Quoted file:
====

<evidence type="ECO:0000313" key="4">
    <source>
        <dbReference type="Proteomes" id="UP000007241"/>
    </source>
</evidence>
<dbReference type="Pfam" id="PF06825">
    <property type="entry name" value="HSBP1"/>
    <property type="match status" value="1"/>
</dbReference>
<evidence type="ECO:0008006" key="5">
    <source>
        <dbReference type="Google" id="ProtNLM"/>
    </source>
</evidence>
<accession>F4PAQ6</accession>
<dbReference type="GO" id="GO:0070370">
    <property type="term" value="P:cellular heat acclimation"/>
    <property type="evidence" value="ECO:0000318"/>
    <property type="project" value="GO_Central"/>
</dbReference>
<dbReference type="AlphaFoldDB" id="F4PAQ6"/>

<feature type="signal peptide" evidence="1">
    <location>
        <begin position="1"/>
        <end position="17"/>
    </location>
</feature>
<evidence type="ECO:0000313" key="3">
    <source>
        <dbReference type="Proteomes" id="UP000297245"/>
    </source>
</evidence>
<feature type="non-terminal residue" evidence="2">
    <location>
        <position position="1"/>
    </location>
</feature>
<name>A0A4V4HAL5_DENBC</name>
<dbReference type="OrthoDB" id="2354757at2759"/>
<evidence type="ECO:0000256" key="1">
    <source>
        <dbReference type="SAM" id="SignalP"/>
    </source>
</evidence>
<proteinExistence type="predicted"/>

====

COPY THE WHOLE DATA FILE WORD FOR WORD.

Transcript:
<evidence type="ECO:0000313" key="4">
    <source>
        <dbReference type="Proteomes" id="UP000007241"/>
    </source>
</evidence>
<dbReference type="Pfam" id="PF06825">
    <property type="entry name" value="HSBP1"/>
    <property type="match status" value="1"/>
</dbReference>
<evidence type="ECO:0008006" key="5">
    <source>
        <dbReference type="Google" id="ProtNLM"/>
    </source>
</evidence>
<accession>F4PAQ6</accession>
<dbReference type="GO" id="GO:0070370">
    <property type="term" value="P:cellular heat acclimation"/>
    <property type="evidence" value="ECO:0000318"/>
    <property type="project" value="GO_Central"/>
</dbReference>
<dbReference type="AlphaFoldDB" id="F4PAQ6"/>

<feature type="signal peptide" evidence="1">
    <location>
        <begin position="1"/>
        <end position="17"/>
    </location>
</feature>
<evidence type="ECO:0000313" key="3">
    <source>
        <dbReference type="Proteomes" id="UP000297245"/>
    </source>
</evidence>
<feature type="non-terminal residue" evidence="2">
    <location>
        <position position="1"/>
    </location>
</feature>
<name>A0A4V4HAL5_DENBC</name>
<dbReference type="OrthoDB" id="2354757at2759"/>
<evidence type="ECO:0000256" key="1">
    <source>
        <dbReference type="SAM" id="SignalP"/>
    </source>
</evidence>
<proteinExistence type="predicted"/>